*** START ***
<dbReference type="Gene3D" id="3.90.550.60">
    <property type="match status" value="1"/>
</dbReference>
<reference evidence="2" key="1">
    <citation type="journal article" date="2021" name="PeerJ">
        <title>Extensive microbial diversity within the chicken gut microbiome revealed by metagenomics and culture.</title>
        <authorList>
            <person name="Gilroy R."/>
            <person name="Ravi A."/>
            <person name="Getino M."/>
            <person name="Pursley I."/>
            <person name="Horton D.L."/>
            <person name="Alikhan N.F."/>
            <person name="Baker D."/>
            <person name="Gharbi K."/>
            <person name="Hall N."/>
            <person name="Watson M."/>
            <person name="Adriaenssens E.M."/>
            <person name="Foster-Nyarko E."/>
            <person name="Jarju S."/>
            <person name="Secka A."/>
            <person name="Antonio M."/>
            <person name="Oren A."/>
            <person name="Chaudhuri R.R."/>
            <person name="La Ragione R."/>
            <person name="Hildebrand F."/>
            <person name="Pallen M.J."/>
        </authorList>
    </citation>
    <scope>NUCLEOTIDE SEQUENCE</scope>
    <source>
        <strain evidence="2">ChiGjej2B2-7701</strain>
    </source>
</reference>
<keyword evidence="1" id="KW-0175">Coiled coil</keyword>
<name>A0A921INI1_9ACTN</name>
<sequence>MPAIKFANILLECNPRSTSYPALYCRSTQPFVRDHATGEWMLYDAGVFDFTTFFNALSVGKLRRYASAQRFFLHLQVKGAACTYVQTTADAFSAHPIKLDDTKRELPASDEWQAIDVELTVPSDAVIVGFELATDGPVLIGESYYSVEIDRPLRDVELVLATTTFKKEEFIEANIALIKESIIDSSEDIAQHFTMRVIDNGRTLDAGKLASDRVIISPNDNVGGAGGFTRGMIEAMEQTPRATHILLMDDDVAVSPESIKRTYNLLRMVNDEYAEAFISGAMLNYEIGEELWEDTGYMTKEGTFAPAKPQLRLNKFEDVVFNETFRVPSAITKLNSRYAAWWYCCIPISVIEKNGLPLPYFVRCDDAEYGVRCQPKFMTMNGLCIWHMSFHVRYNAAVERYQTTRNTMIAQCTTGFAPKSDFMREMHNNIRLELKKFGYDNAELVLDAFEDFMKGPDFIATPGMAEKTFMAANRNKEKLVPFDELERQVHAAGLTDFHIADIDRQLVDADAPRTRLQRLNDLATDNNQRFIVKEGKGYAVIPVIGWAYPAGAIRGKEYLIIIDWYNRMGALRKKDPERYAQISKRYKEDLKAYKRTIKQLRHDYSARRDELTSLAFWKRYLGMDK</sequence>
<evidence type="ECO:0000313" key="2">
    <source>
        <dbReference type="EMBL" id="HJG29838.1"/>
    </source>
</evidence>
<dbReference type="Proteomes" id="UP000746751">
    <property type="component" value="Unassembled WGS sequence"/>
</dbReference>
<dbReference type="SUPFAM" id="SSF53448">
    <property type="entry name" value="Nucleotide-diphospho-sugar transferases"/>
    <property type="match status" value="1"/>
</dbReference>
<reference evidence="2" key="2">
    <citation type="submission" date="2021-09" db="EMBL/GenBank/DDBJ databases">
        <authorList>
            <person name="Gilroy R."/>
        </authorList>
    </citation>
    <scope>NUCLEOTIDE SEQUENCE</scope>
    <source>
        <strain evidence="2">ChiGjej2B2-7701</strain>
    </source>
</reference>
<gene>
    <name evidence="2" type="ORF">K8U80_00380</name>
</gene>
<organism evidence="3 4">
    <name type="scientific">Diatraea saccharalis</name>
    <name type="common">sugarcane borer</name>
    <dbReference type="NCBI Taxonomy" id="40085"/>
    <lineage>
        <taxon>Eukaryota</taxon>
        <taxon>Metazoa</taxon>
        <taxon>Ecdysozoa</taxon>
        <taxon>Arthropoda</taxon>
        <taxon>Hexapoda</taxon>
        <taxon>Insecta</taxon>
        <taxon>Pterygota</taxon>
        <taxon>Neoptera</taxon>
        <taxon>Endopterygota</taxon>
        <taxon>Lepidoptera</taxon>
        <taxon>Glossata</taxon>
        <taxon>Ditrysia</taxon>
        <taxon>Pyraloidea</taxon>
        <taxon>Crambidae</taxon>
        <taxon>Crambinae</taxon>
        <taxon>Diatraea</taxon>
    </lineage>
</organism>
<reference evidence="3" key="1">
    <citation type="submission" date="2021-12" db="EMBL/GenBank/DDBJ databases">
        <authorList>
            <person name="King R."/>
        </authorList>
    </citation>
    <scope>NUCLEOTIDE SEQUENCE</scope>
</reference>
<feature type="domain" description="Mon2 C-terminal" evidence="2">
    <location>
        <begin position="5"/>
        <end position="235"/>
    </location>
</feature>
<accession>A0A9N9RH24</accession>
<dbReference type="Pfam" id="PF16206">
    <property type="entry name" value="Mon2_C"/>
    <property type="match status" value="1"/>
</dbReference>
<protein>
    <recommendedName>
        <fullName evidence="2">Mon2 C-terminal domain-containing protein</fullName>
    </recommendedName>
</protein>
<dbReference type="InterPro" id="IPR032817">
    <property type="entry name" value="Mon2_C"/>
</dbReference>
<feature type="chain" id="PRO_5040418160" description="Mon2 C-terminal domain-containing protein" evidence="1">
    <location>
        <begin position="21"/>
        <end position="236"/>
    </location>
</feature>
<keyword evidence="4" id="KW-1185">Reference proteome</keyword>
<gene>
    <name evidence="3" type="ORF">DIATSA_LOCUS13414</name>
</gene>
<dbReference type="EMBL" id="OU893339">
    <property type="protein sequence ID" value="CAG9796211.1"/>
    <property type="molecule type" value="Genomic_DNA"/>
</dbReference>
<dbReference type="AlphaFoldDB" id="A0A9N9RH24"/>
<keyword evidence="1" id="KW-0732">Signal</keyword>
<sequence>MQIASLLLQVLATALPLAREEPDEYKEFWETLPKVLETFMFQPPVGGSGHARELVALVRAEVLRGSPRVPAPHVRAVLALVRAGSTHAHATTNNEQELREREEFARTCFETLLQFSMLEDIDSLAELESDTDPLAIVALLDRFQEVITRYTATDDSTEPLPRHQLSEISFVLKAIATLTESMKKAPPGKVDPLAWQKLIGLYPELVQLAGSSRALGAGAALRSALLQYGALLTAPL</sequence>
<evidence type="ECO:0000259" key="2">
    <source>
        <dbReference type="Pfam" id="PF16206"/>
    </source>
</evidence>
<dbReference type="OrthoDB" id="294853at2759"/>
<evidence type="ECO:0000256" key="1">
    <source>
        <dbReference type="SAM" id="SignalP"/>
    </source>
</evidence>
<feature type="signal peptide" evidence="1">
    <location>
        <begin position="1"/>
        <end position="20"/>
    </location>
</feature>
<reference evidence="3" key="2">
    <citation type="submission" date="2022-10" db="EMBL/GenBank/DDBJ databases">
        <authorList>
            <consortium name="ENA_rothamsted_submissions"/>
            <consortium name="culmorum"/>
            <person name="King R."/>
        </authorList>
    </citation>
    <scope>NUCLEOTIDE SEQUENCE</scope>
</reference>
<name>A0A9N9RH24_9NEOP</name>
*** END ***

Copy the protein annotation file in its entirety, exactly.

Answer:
<dbReference type="Gene3D" id="3.90.550.60">
    <property type="match status" value="1"/>
</dbReference>
<reference evidence="2" key="1">
    <citation type="journal article" date="2021" name="PeerJ">
        <title>Extensive microbial diversity within the chicken gut microbiome revealed by metagenomics and culture.</title>
        <authorList>
            <person name="Gilroy R."/>
            <person name="Ravi A."/>
            <person name="Getino M."/>
            <person name="Pursley I."/>
            <person name="Horton D.L."/>
            <person name="Alikhan N.F."/>
            <person name="Baker D."/>
            <person name="Gharbi K."/>
            <person name="Hall N."/>
            <person name="Watson M."/>
            <person name="Adriaenssens E.M."/>
            <person name="Foster-Nyarko E."/>
            <person name="Jarju S."/>
            <person name="Secka A."/>
            <person name="Antonio M."/>
            <person name="Oren A."/>
            <person name="Chaudhuri R.R."/>
            <person name="La Ragione R."/>
            <person name="Hildebrand F."/>
            <person name="Pallen M.J."/>
        </authorList>
    </citation>
    <scope>NUCLEOTIDE SEQUENCE</scope>
    <source>
        <strain evidence="2">ChiGjej2B2-7701</strain>
    </source>
</reference>
<keyword evidence="1" id="KW-0175">Coiled coil</keyword>
<name>A0A921INI1_9ACTN</name>
<sequence>MPAIKFANILLECNPRSTSYPALYCRSTQPFVRDHATGEWMLYDAGVFDFTTFFNALSVGKLRRYASAQRFFLHLQVKGAACTYVQTTADAFSAHPIKLDDTKRELPASDEWQAIDVELTVPSDAVIVGFELATDGPVLIGESYYSVEIDRPLRDVELVLATTTFKKEEFIEANIALIKESIIDSSEDIAQHFTMRVIDNGRTLDAGKLASDRVIISPNDNVGGAGGFTRGMIEAMEQTPRATHILLMDDDVAVSPESIKRTYNLLRMVNDEYAEAFISGAMLNYEIGEELWEDTGYMTKEGTFAPAKPQLRLNKFEDVVFNETFRVPSAITKLNSRYAAWWYCCIPISVIEKNGLPLPYFVRCDDAEYGVRCQPKFMTMNGLCIWHMSFHVRYNAAVERYQTTRNTMIAQCTTGFAPKSDFMREMHNNIRLELKKFGYDNAELVLDAFEDFMKGPDFIATPGMAEKTFMAANRNKEKLVPFDELERQVHAAGLTDFHIADIDRQLVDADAPRTRLQRLNDLATDNNQRFIVKEGKGYAVIPVIGWAYPAGAIRGKEYLIIIDWYNRMGALRKKDPERYAQISKRYKEDLKAYKRTIKQLRHDYSARRDELTSLAFWKRYLGMDK</sequence>
<evidence type="ECO:0000313" key="2">
    <source>
        <dbReference type="EMBL" id="HJG29838.1"/>
    </source>
</evidence>
<dbReference type="Proteomes" id="UP000746751">
    <property type="component" value="Unassembled WGS sequence"/>
</dbReference>
<dbReference type="SUPFAM" id="SSF53448">
    <property type="entry name" value="Nucleotide-diphospho-sugar transferases"/>
    <property type="match status" value="1"/>
</dbReference>
<reference evidence="2" key="2">
    <citation type="submission" date="2021-09" db="EMBL/GenBank/DDBJ databases">
        <authorList>
            <person name="Gilroy R."/>
        </authorList>
    </citation>
    <scope>NUCLEOTIDE SEQUENCE</scope>
    <source>
        <strain evidence="2">ChiGjej2B2-7701</strain>
    </source>
</reference>
<gene>
    <name evidence="2" type="ORF">K8U80_00380</name>
</gene>
<organism evidence="3 4">
    <name type="scientific">Diatraea saccharalis</name>
    <name type="common">sugarcane borer</name>
    <dbReference type="NCBI Taxonomy" id="40085"/>
    <lineage>
        <taxon>Eukaryota</taxon>
        <taxon>Metazoa</taxon>
        <taxon>Ecdysozoa</taxon>
        <taxon>Arthropoda</taxon>
        <taxon>Hexapoda</taxon>
        <taxon>Insecta</taxon>
        <taxon>Pterygota</taxon>
        <taxon>Neoptera</taxon>
        <taxon>Endopterygota</taxon>
        <taxon>Lepidoptera</taxon>
        <taxon>Glossata</taxon>
        <taxon>Ditrysia</taxon>
        <taxon>Pyraloidea</taxon>
        <taxon>Crambidae</taxon>
        <taxon>Crambinae</taxon>
        <taxon>Diatraea</taxon>
    </lineage>
</organism>
<reference evidence="3" key="1">
    <citation type="submission" date="2021-12" db="EMBL/GenBank/DDBJ databases">
        <authorList>
            <person name="King R."/>
        </authorList>
    </citation>
    <scope>NUCLEOTIDE SEQUENCE</scope>
</reference>
<feature type="domain" description="Mon2 C-terminal" evidence="2">
    <location>
        <begin position="5"/>
        <end position="235"/>
    </location>
</feature>
<accession>A0A9N9RH24</accession>
<dbReference type="Pfam" id="PF16206">
    <property type="entry name" value="Mon2_C"/>
    <property type="match status" value="1"/>
</dbReference>
<protein>
    <recommendedName>
        <fullName evidence="2">Mon2 C-terminal domain-containing protein</fullName>
    </recommendedName>
</protein>
<dbReference type="InterPro" id="IPR032817">
    <property type="entry name" value="Mon2_C"/>
</dbReference>
<feature type="chain" id="PRO_5040418160" description="Mon2 C-terminal domain-containing protein" evidence="1">
    <location>
        <begin position="21"/>
        <end position="236"/>
    </location>
</feature>
<keyword evidence="4" id="KW-1185">Reference proteome</keyword>
<gene>
    <name evidence="3" type="ORF">DIATSA_LOCUS13414</name>
</gene>
<dbReference type="EMBL" id="OU893339">
    <property type="protein sequence ID" value="CAG9796211.1"/>
    <property type="molecule type" value="Genomic_DNA"/>
</dbReference>
<dbReference type="AlphaFoldDB" id="A0A9N9RH24"/>
<keyword evidence="1" id="KW-0732">Signal</keyword>
<sequence>MQIASLLLQVLATALPLAREEPDEYKEFWETLPKVLETFMFQPPVGGSGHARELVALVRAEVLRGSPRVPAPHVRAVLALVRAGSTHAHATTNNEQELREREEFARTCFETLLQFSMLEDIDSLAELESDTDPLAIVALLDRFQEVITRYTATDDSTEPLPRHQLSEISFVLKAIATLTESMKKAPPGKVDPLAWQKLIGLYPELVQLAGSSRALGAGAALRSALLQYGALLTAPL</sequence>
<evidence type="ECO:0000259" key="2">
    <source>
        <dbReference type="Pfam" id="PF16206"/>
    </source>
</evidence>
<dbReference type="OrthoDB" id="294853at2759"/>
<evidence type="ECO:0000256" key="1">
    <source>
        <dbReference type="SAM" id="SignalP"/>
    </source>
</evidence>
<feature type="signal peptide" evidence="1">
    <location>
        <begin position="1"/>
        <end position="20"/>
    </location>
</feature>
<reference evidence="3" key="2">
    <citation type="submission" date="2022-10" db="EMBL/GenBank/DDBJ databases">
        <authorList>
            <consortium name="ENA_rothamsted_submissions"/>
            <consortium name="culmorum"/>
            <person name="King R."/>
        </authorList>
    </citation>
    <scope>NUCLEOTIDE SEQUENCE</scope>
</reference>
<name>A0A9N9RH24_9NEOP</name>